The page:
There’s no shortage of termite myths in the Valley of the Sun since termites are one of the most dreaded insects in this region. Sorting fact from fiction will give you a basis for knowing when to call Budget Brothers. Acting quickly is the fastest and easiest way to prevent the substantial damage these insects do.
1. Termites don’t invade block homes.
Anyone who tells you that a block home isn’t vulnerable to termites is perpetuating one of the oldest termite myths. These insects can enter through tiny exterior cracks. They’ll eat the wall and floor studs just as easily as they can in a wood-frame home.
2. They are solitary creatures.
Like their distant cockroach cousins, if you’ve seen one, you’ve barely seen any. The subterranean termites that populate the Valley live in colonies whose numbers range from 60,000 to 1 million members. Drywood termites, another species living here, favor smaller groups that rarely exceed 4,800.
3. They leave no signs.
Don’t fall for the termite myths about being hard to spot. You’ll have to be alert, but subterranean termite signs are plentiful outdoors, while drywood termites are much more discreet. Mud tunnels about the width of a pencil indicate the presence of subterranean termites in the soil. You may see these tunnels on trees, cacti, home foundations, or exterior walls.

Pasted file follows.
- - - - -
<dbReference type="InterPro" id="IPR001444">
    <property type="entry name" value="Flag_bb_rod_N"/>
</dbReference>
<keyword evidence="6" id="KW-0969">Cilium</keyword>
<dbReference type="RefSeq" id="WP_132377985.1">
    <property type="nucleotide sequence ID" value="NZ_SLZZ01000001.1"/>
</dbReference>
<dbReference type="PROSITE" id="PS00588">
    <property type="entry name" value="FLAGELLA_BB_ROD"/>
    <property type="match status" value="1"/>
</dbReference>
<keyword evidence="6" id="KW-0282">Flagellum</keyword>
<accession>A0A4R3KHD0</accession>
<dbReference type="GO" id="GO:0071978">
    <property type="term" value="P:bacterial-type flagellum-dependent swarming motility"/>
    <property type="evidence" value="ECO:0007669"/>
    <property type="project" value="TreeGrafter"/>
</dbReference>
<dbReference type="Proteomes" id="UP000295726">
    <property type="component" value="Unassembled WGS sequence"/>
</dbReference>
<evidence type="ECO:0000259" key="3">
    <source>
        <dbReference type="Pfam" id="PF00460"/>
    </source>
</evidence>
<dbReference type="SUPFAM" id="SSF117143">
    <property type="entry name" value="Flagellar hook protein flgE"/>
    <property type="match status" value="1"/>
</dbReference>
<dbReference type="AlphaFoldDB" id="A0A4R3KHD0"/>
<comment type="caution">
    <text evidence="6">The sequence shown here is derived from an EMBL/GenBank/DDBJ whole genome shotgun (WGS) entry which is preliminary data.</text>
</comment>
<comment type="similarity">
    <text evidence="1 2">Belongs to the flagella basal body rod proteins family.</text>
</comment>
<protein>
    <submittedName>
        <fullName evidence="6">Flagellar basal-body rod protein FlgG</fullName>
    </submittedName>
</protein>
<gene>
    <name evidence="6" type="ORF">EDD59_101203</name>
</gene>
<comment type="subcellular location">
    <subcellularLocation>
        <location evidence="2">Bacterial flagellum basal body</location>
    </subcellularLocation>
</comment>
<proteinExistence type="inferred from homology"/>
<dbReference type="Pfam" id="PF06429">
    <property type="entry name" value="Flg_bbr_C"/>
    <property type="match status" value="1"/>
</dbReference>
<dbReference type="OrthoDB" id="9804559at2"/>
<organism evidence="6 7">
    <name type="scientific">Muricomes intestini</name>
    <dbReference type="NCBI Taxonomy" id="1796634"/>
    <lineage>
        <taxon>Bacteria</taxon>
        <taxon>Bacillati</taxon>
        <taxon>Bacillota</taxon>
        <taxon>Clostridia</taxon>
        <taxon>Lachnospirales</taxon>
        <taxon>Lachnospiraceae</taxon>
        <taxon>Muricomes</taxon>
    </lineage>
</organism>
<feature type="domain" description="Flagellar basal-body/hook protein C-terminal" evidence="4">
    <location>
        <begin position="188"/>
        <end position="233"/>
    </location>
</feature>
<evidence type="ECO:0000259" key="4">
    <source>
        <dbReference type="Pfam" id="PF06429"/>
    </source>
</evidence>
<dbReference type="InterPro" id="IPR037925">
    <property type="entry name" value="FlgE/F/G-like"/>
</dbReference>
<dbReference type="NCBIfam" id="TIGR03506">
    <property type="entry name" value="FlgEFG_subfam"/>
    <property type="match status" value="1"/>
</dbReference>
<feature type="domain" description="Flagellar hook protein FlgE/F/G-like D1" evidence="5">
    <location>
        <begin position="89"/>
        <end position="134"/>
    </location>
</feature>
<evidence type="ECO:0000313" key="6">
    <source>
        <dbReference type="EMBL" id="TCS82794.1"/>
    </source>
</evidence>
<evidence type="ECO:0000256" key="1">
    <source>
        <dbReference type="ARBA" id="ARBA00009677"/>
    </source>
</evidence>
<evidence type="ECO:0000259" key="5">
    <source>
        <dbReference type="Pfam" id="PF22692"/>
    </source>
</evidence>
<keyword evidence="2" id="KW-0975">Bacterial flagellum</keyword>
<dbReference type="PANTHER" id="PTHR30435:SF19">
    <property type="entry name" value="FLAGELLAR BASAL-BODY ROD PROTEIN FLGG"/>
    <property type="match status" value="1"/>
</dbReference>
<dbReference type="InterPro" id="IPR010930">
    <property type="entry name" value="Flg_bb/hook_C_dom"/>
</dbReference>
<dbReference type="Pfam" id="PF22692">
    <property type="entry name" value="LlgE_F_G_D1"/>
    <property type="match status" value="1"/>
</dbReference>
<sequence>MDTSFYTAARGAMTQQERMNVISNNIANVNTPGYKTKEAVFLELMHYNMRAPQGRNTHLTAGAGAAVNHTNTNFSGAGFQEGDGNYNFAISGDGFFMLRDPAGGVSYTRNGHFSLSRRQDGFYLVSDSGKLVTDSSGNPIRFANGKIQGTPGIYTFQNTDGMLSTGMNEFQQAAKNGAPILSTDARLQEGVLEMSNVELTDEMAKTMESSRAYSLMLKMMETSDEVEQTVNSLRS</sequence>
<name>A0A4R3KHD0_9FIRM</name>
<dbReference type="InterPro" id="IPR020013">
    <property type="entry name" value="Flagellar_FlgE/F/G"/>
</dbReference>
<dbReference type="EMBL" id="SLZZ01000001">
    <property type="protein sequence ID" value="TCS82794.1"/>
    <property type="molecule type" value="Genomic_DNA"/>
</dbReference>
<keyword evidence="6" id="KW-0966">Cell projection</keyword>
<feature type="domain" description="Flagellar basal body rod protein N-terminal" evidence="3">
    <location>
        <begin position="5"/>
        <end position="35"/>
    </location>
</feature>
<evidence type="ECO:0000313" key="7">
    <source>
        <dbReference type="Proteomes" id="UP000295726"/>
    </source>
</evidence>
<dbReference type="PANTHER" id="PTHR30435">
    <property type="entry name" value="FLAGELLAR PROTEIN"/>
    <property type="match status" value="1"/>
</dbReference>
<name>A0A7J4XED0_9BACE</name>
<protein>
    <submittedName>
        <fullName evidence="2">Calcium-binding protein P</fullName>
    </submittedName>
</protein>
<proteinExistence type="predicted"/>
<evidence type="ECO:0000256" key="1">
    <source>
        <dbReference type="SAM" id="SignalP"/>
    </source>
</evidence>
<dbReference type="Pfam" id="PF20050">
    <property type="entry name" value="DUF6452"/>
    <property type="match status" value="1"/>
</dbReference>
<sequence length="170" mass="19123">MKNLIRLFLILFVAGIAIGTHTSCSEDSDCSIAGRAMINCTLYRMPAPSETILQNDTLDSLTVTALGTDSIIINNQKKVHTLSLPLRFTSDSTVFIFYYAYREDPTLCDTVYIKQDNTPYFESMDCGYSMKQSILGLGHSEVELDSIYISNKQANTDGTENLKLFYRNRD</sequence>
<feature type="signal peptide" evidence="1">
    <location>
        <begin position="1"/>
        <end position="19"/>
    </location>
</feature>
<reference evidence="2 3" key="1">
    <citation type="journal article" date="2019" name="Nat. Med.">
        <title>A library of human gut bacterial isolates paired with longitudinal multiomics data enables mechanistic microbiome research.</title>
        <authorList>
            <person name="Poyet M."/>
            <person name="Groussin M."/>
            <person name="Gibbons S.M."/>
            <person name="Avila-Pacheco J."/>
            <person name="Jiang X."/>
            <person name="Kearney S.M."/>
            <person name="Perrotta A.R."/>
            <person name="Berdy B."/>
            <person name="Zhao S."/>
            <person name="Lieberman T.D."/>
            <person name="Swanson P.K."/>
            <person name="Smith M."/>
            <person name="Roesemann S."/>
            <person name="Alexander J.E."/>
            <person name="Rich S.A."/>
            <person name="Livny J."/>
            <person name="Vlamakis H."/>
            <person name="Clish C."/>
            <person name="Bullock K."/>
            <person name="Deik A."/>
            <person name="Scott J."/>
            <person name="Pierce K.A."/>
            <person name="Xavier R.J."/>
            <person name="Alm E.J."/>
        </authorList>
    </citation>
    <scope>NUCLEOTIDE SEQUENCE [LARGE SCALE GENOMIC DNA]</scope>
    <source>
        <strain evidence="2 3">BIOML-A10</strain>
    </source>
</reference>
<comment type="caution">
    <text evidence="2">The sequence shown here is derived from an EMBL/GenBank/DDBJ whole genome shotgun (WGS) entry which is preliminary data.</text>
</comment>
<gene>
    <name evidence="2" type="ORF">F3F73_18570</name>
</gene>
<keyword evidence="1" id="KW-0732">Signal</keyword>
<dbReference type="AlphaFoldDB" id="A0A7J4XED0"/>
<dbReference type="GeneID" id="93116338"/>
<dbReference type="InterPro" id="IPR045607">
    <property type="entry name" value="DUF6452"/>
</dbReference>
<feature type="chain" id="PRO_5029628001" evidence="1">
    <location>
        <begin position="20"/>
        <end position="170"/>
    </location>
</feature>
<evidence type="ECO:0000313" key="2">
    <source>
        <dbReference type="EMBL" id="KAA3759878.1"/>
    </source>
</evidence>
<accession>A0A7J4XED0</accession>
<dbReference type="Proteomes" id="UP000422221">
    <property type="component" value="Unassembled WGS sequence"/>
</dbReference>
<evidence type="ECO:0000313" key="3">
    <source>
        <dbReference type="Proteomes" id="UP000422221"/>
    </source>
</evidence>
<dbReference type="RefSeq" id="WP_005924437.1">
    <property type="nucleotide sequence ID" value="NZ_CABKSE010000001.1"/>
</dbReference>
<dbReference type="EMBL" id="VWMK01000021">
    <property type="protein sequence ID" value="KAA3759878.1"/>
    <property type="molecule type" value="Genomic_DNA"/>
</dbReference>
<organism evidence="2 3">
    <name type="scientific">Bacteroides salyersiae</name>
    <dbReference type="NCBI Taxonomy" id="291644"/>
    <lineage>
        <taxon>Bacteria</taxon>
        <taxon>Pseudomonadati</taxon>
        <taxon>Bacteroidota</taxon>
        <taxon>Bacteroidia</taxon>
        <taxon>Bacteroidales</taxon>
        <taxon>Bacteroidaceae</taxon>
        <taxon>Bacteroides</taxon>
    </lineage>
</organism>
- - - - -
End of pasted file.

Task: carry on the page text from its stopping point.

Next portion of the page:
4. Termites have no enemies.
If you’ve heard that having ants in your yard will keep the termites away, you haven’t heard a termite myth. It’s a fact. Ants are ferociously territorial and do not willingly coexist with termites. Ants usually win and the termites that survive move on.
While ants won’t necessarily eat the termites they sting, plenty of other animals, including humans, do. In some places around the world, they’re eaten as delicacies that pack a protein punch.
5. Termites are relatively rare.
The only places on the planet where you won’t find termites are at the North or South Pole. It’s simply too cold.
6. Termites help the planet.
It’s not a termite myth that these insects are clean and well organized, but that doesn’t mean they’re good for the planet. As termites digest wood, they produce more of their share of intestinal gas which they release as methane. This gas holds 84 times more heat than carbon dioxide. Besides saving your home, getting rid of termites will slow global warming.
7. They don’t eat much.
It doesn’t take a colony of subterranean termites long to chew through your home, considering their numbers and the fact that they don’t sleep.
8. They’re easy to get rid of.
Because they live inside walls, termites are among the hardest insects to vanquish. Finding them is challenging, and accessing them is even more so. Termite specialists like Budget Brothers have the know-how and access to the most effective treatments that require a license to use.
9. I don’t have much to worry about.
For each person on the planet, there are 1,000 pounds of termites. Because Phoenix is a hospitable environment for termites, the ratio of termites to people is probably much higher, since they need water (think golf courses, greenbelts, irrigated yards), mild temperatures, and plenty of food (like your home).
10. Termites are useless.
Unlike flies and mosquitoes that don’t seem to have any other purpose than annoying people and spreading diseases, termites do benefit the ecosystem. They eat cellulose in the form of downed trees and dead vegetation, which helps provide valuable mulch to regenerate mountain, desert, and prairie soils.
If you find termites in the yard or at home, contact Budget Brothers today.